Louise Steel, Cyprus Before History: From the Earliest Settlers to the End of the Bronze Age. London: Gerald Duckworth & Co. Ltd, 2004. Pp. xvii + 279, incl. 29 black and white plate illustrations and 70 black and white figures. ISBN 0-7156-3164-0. UK£18.00.
Philippa M. Steele
Lumley Research Fellow, Magdalene College, Cambridge, England
Cyprus Before History is a valuable and comprehensive account of the state of knowledge and scholarship on ancient Cyprus from the earliest period of settlement up to the end of the Bronze Age (and Early Iron Age transition). By synthesising information from a wide range of archaeological treatments and covering a long time span, Steel has created a book that acts as a useful reference work and teaching tool, setting out the current arguments and debates with admirable clarity and in such a way as to make them easily understandable to the non- specialist. In this sense, her aim to elucidate ‘the prehistoric foundations of Cypriot culture, from the earliest evidence for human activity on the island to the end of the Bronze Age’ (p. 1) has been realised successfully.
For the most part the structure is quite strictly chronological, but the first chapter gives an excellent overview of the geography, topography, flora and fauna of Cyprus, as well as an introduction to the history of scholarship on the island’s ancient past. The discussion of chronological analysis found in this chapter (pp. 11-18) is particularly insightful, including a welcome cautionary postscript concerning absolute dating, though it would have been useful to have a larger and clearer tabulation (cf. Table 1.1, p. 13) and/or some further explanation of the dating scheme Steel chose for this book, which in some cases is not straightforward.
The rest of the work is arranged into chapters that deal with individual periods, beginning with the earliest ‘colonisation’ (p. 19) and proceeding through the Neolithic, Chalcolithic, Prehistoric Bronze Age (EC-MC) and Late Bronze Age. In each chapter, the archaeological record for that period (which may be broken into sub-groups within the chapter) is divided into various interpretive categories, for example (domestic) economy, ceramics, mortuary evidence, material culture, and so on. Each section features a balanced and analytical discussion of the existing literature, thereby fulfilling with a good degree of success the aim ‘to critically review the major issues and debates that currently are being played out in the archaeological literature’ (p. 1).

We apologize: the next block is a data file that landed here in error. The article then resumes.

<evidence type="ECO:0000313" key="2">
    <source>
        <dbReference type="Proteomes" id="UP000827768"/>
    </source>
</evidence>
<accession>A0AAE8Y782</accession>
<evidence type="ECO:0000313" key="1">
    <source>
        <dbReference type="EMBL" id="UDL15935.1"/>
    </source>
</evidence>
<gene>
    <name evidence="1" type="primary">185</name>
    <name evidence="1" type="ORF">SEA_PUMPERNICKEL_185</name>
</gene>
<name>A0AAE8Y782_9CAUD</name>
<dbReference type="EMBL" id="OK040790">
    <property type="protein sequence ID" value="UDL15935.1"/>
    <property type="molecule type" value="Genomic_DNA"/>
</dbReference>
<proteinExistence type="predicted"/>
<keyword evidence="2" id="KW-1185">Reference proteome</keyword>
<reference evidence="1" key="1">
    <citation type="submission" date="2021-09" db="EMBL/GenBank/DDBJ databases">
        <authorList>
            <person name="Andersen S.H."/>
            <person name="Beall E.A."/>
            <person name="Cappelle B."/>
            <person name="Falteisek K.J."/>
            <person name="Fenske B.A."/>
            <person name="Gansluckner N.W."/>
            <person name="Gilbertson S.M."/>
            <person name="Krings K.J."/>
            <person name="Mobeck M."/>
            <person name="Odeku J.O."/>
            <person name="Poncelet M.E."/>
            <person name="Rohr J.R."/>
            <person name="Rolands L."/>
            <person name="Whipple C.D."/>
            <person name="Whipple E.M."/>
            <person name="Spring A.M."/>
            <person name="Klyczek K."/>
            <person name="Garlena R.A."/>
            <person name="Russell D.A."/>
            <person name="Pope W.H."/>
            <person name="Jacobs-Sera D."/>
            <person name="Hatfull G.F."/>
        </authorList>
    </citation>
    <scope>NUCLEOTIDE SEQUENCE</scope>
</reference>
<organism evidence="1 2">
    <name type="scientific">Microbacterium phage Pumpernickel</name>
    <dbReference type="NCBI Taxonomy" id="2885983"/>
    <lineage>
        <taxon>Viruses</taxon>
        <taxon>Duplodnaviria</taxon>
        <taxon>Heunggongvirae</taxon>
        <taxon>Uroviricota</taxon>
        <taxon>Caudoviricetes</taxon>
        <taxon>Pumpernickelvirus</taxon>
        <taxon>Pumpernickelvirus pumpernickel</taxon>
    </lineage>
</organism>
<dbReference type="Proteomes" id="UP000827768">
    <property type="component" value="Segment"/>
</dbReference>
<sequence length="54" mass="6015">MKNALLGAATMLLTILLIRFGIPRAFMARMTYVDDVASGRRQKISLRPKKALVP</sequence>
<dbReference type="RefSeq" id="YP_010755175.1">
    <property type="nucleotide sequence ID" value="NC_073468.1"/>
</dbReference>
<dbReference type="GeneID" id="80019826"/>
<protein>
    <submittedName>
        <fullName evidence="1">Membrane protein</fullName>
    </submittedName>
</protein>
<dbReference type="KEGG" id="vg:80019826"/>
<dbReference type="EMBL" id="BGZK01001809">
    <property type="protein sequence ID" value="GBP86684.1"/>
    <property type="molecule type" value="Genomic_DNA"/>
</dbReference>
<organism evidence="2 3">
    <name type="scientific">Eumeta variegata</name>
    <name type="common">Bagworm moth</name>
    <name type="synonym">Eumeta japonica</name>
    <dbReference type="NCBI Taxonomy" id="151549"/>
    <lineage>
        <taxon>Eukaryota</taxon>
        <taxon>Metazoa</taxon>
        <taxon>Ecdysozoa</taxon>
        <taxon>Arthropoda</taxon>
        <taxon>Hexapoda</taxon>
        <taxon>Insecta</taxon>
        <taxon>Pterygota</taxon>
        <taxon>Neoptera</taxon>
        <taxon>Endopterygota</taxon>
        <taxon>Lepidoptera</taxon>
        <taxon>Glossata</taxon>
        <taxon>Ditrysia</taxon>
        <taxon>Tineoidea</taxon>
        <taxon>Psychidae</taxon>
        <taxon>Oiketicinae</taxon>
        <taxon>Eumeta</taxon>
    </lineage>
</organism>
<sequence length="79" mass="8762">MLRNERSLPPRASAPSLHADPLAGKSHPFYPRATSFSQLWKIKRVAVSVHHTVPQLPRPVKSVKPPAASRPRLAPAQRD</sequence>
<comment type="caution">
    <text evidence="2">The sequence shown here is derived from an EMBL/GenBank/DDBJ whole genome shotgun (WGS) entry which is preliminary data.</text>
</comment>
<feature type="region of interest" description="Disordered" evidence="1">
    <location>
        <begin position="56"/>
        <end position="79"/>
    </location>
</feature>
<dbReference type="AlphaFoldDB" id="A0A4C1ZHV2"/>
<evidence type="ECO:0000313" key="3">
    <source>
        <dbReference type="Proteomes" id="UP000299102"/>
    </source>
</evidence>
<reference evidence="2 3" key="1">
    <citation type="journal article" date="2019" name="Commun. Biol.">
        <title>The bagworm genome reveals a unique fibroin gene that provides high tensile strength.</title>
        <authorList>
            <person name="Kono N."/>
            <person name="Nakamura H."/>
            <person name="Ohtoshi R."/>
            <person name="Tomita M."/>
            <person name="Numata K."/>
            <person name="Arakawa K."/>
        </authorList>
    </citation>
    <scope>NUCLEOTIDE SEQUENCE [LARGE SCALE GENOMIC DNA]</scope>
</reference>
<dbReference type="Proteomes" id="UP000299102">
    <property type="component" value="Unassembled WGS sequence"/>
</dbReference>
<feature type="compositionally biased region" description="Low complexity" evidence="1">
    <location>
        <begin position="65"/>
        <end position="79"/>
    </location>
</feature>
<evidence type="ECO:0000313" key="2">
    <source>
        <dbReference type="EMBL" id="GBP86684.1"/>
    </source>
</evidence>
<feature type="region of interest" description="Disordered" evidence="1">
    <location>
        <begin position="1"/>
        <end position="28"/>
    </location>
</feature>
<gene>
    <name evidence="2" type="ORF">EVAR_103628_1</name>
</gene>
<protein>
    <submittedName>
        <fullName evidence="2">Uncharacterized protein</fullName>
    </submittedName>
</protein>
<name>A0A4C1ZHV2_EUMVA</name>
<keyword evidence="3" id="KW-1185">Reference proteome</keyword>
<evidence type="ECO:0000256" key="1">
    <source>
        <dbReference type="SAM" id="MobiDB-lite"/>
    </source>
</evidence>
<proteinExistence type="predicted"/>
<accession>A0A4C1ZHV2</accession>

Overall, the chronological structure works well, especially given that the general aims are descriptive and critical, rather than introducing an innovative analytical framework; one might compare the rather different aims of Knapp’s more recent work on pre- and proto-historic Cyprus, which is ordered according to a more thematic structure to serve its own interpretive purposes.[] In a few places, Steel’s structure results in repetition, for example where the various hypotheses regarding the end of the aceramic and beginning of the ceramic Neolithic are cited twice under different sections on the same page (p. 63), but this is a very minor complaint.
Although this book has gone to great lengths to achieve a broad and representative overview of scholarship on ancient Cyprus, it seems to me that some opportunities were missed to point out in what areas further work needs to be carried out, and to suggest ways in which this might be achieved. For example, the possibility that, in the Neolithic, the absence of cultural elements on Cyprus that were present in contemporary nearby societies might be due to a deliberate choice (rather than some sort of ‘cultural isolation’) is marked out as an area that has not yet been explored (p. 50), but the idea is taken no further. Similarly, the motivation behind recurrent shifting settlement patterns and site dislocation at the end of archaeological phases (p. 62; also p. 82), the duration of occupation in villages in the ceramic Neolithic and correspondingly the chronological relationship with Chalcolithic settlement (p. 81), and the possible presence of a sense of group identity in various periods (for example, p. 173), are all marked out as areas where further research is needed, without further comment as to how this might be achieved. Some thoughts on these, or at least some pointers or ideas for future research, would be welcome.